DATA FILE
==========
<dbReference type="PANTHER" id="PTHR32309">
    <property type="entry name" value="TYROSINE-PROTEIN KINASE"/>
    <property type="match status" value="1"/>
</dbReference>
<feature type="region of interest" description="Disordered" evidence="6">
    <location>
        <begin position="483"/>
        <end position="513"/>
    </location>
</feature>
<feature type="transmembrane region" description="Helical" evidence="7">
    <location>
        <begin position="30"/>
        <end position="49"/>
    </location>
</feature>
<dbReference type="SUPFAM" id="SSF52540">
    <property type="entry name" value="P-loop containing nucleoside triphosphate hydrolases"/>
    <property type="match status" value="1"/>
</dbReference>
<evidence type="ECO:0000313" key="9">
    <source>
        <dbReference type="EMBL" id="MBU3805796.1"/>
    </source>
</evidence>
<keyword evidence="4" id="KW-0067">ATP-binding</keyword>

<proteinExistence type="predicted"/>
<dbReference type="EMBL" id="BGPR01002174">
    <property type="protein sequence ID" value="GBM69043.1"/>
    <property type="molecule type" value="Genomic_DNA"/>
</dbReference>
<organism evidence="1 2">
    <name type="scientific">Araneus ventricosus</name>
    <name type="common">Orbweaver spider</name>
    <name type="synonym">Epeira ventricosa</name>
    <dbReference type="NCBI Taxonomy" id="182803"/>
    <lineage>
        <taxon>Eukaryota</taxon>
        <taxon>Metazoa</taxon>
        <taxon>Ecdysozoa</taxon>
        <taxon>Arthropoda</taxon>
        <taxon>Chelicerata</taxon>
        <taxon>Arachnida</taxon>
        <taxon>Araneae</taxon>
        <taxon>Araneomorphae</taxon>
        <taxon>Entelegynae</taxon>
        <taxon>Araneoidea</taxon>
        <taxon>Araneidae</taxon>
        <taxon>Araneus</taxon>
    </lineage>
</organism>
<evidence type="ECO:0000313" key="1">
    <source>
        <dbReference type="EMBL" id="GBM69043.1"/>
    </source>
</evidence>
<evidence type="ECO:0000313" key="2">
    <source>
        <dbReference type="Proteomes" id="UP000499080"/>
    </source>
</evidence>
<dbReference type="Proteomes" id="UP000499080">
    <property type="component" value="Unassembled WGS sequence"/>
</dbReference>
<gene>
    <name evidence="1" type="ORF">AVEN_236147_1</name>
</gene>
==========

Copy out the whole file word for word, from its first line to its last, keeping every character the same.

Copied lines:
<dbReference type="PANTHER" id="PTHR32309">
    <property type="entry name" value="TYROSINE-PROTEIN KINASE"/>
    <property type="match status" value="1"/>
</dbReference>
<feature type="region of interest" description="Disordered" evidence="6">
    <location>
        <begin position="483"/>
        <end position="513"/>
    </location>
</feature>
<feature type="transmembrane region" description="Helical" evidence="7">
    <location>
        <begin position="30"/>
        <end position="49"/>
    </location>
</feature>
<dbReference type="SUPFAM" id="SSF52540">
    <property type="entry name" value="P-loop containing nucleoside triphosphate hydrolases"/>
    <property type="match status" value="1"/>
</dbReference>
<evidence type="ECO:0000313" key="9">
    <source>
        <dbReference type="EMBL" id="MBU3805796.1"/>
    </source>
</evidence>
<keyword evidence="4" id="KW-0067">ATP-binding</keyword>

<proteinExistence type="predicted"/>
<dbReference type="EMBL" id="BGPR01002174">
    <property type="protein sequence ID" value="GBM69043.1"/>
    <property type="molecule type" value="Genomic_DNA"/>
</dbReference>
<organism evidence="1 2">
    <name type="scientific">Araneus ventricosus</name>
    <name type="common">Orbweaver spider</name>
    <name type="synonym">Epeira ventricosa</name>
    <dbReference type="NCBI Taxonomy" id="182803"/>
    <lineage>
        <taxon>Eukaryota</taxon>
        <taxon>Metazoa</taxon>
        <taxon>Ecdysozoa</taxon>
        <taxon>Arthropoda</taxon>
        <taxon>Chelicerata</taxon>
        <taxon>Arachnida</taxon>
        <taxon>Araneae</taxon>
        <taxon>Araneomorphae</taxon>
        <taxon>Entelegynae</taxon>
        <taxon>Araneoidea</taxon>
        <taxon>Araneidae</taxon>
        <taxon>Araneus</taxon>
    </lineage>
</organism>
<evidence type="ECO:0000313" key="1">
    <source>
        <dbReference type="EMBL" id="GBM69043.1"/>
    </source>
</evidence>
<evidence type="ECO:0000313" key="2">
    <source>
        <dbReference type="Proteomes" id="UP000499080"/>
    </source>
</evidence>
<dbReference type="Proteomes" id="UP000499080">
    <property type="component" value="Unassembled WGS sequence"/>
</dbReference>
<gene>
    <name evidence="1" type="ORF">AVEN_236147_1</name>
</gene>